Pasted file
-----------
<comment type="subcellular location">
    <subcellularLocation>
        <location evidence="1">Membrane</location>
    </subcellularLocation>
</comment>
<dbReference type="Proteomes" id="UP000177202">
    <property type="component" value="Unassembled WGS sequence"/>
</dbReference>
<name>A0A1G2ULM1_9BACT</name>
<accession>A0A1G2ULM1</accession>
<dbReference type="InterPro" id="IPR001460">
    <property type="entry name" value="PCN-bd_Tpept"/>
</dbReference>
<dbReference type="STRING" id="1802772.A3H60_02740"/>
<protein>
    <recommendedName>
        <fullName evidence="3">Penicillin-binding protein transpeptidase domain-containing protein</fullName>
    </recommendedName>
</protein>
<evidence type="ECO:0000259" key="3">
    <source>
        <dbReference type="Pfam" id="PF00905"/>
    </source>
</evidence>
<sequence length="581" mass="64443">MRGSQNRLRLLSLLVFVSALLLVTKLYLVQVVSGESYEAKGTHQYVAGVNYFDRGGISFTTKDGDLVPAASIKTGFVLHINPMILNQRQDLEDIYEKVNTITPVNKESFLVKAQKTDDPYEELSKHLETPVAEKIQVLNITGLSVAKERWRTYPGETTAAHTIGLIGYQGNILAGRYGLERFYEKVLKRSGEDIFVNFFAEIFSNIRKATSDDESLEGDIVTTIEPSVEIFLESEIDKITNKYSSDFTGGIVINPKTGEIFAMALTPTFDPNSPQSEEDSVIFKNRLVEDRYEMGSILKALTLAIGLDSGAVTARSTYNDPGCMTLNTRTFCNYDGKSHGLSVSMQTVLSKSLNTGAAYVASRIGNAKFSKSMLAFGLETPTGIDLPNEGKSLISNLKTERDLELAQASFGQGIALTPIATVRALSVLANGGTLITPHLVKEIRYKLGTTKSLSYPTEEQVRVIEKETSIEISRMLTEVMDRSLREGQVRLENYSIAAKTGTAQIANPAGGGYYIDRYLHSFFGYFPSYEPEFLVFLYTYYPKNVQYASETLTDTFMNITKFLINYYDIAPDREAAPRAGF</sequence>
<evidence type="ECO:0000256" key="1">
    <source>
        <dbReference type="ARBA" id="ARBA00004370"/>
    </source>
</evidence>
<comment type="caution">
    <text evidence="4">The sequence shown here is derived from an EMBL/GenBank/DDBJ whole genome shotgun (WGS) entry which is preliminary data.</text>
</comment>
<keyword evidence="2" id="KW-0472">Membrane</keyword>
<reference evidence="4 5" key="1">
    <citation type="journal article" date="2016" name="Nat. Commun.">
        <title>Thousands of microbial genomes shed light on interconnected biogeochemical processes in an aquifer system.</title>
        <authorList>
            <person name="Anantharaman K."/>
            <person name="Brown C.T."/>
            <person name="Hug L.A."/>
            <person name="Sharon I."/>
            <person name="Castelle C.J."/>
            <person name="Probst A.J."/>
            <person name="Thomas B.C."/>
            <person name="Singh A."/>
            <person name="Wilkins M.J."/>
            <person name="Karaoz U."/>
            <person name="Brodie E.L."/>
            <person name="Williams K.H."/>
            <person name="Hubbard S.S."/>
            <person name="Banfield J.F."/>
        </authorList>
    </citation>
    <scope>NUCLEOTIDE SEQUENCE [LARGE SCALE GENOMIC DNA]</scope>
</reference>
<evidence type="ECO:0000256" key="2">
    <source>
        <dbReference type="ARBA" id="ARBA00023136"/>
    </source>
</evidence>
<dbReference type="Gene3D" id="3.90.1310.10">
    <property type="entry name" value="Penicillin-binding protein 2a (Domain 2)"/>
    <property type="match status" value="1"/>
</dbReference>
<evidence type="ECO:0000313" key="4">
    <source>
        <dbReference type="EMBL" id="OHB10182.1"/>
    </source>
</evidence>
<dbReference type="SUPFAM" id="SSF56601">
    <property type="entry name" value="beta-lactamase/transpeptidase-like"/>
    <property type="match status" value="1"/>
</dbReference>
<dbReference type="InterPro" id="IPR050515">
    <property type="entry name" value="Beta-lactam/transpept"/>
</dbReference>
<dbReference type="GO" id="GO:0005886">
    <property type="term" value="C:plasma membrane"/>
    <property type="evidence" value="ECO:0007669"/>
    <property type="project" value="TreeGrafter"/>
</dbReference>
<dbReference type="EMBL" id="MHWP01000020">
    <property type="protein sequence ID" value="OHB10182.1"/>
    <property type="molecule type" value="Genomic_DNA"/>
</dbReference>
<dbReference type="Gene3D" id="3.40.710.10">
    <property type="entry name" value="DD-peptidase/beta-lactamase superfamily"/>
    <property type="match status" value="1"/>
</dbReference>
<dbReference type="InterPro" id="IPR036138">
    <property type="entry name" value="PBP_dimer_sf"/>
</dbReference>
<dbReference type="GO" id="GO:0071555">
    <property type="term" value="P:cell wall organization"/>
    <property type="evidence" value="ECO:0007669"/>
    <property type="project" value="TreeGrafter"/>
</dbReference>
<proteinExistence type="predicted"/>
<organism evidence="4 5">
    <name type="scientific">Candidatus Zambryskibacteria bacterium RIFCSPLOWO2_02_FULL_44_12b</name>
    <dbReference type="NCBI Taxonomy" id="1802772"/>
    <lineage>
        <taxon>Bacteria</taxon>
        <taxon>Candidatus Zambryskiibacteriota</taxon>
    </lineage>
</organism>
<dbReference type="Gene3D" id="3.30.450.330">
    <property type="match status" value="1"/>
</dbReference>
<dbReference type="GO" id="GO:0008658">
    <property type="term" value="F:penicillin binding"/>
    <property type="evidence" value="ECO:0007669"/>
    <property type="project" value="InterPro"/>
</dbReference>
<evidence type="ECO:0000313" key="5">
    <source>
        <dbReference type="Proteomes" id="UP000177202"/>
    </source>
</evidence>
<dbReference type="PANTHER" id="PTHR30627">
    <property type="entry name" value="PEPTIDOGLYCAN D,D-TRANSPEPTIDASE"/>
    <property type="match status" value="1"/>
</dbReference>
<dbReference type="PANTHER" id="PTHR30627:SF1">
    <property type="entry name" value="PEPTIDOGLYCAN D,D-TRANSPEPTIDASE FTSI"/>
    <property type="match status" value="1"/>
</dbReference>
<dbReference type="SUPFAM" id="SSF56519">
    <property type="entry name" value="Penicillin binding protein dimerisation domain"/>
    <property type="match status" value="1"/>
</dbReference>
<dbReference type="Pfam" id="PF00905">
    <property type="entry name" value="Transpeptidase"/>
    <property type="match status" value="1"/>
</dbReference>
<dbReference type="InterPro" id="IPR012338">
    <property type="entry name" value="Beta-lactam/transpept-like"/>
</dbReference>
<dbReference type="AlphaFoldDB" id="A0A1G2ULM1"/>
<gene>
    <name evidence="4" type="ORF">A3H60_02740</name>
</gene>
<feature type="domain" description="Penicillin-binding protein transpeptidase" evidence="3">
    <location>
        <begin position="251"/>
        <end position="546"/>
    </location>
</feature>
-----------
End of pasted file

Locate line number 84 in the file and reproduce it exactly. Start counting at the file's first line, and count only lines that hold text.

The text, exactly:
    <property type="protein sequence ID" value="OHB10182.1"/>